The fate of Rabbit Island

BN1 Game card by Paul Stapleton

Rabbit Island was a bit of Brighton folklore. An overgrown roundabout on the way out of town, you’d sometimes see rabbits peeking out from the undergrowth. The story was that someone had placed a couple of pets there and they’d raised an empire. I’m not sure that makes sense – putting rabbits there rather than the neighbouring park would be ridiculous – but there were definitely a lot of animals trapped in a small area. It was a leporine equivalent of the TV show Lost.

Earlier this year, the council cut back the vegetation on Rabbit Island. There is no cover, and there are no rabbits. All that remains on the island are a few pieces of metal piping. Apparently this was for safety, although the excellent Brighton Bits website points out that the foliage cut down headlight glare. It’s also a poor welcome for visitors to Brighton.

A Cheeky Walk: Grooving in the Ghost Village

Doing the Cheeky Walks has introduced me to several amazing places I should have visited during my two decades in Brighton. I’ve found stunning countryside a short distance away and walked along Devil’s Dyke for the first time. But Sunday’s trip to the Castle Hill Nature Reserve was the best discovery so far, and I had no idea it existed.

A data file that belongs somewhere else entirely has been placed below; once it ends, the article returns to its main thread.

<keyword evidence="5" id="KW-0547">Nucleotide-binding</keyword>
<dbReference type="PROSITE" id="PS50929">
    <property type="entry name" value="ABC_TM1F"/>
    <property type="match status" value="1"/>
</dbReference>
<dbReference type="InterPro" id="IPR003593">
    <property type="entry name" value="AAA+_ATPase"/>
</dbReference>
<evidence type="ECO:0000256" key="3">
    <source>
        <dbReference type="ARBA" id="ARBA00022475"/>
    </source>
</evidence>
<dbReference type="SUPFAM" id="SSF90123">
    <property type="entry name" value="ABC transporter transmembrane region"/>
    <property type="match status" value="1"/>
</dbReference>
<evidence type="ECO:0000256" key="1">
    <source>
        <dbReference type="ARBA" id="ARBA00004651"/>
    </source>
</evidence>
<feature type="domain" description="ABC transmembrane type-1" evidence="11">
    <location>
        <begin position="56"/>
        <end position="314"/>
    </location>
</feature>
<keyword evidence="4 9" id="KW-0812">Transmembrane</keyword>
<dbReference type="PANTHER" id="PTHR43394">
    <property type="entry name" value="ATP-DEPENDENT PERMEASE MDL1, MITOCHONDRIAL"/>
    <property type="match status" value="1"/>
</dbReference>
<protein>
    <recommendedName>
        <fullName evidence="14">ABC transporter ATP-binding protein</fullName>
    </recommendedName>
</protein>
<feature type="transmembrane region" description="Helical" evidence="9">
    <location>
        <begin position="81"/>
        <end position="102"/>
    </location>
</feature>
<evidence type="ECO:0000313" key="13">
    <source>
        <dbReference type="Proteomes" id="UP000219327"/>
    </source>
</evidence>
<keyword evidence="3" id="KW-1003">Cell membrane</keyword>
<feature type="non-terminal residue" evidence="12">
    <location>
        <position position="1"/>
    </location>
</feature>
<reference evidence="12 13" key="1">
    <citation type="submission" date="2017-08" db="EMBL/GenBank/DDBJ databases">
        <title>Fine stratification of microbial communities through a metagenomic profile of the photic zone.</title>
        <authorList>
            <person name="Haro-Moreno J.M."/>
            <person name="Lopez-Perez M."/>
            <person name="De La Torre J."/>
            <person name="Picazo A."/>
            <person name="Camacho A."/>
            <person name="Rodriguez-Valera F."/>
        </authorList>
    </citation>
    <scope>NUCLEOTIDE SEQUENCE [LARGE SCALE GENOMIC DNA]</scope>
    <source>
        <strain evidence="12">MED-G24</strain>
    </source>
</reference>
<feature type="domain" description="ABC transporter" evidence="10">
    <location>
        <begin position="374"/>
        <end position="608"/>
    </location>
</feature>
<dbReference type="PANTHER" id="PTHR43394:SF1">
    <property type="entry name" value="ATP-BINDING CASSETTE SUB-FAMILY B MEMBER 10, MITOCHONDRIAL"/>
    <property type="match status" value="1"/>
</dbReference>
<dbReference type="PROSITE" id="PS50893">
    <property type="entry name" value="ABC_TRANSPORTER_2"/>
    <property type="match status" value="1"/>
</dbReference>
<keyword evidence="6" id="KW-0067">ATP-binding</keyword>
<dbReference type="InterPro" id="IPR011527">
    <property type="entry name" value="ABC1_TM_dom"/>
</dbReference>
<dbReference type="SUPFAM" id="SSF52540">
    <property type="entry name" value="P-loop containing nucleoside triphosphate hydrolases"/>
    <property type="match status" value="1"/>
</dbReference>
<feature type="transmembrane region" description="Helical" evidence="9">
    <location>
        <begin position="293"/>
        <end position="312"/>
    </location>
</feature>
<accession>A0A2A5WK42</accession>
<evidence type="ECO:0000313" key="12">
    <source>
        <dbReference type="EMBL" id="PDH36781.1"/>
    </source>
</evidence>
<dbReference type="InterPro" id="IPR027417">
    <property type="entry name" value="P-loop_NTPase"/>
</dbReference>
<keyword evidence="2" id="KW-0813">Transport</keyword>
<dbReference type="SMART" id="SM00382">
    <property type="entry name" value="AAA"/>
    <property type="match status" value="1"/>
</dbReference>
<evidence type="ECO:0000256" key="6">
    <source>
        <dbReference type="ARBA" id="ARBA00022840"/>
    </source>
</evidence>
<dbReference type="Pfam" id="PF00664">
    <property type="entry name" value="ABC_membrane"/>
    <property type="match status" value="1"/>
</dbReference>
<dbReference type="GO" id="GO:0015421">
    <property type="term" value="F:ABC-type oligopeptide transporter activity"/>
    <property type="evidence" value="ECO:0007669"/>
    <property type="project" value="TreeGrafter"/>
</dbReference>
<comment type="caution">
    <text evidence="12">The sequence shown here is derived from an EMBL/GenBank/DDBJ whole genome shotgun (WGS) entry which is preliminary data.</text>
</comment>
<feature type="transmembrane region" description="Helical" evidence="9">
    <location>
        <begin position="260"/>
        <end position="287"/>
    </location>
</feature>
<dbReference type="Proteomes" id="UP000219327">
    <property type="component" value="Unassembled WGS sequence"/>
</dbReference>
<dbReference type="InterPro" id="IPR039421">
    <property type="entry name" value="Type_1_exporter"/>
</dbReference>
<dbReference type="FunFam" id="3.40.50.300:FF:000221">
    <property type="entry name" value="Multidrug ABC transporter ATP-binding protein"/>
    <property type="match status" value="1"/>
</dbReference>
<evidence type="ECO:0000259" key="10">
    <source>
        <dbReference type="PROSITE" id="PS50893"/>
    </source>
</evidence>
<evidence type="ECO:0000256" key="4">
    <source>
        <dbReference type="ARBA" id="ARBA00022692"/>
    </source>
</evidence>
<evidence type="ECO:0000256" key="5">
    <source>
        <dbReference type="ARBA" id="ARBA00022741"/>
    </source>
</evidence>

David Thoreau warned his readers to “beware of all enterprises that require new clothes”. The Cheeky Walk around Castle Hill and the Lost Village of Balsdean required a new piece of equipment and a CD. The disc, 1 inch/ ½ mile by Grasscut is intended to be listened to at various points along the walk. I also bought a headphone splitter so that Lela and I could listen to the soundtrack simultaneously. And, in a departure from Cheeky Guide protocol, the walk is accompanied by a map.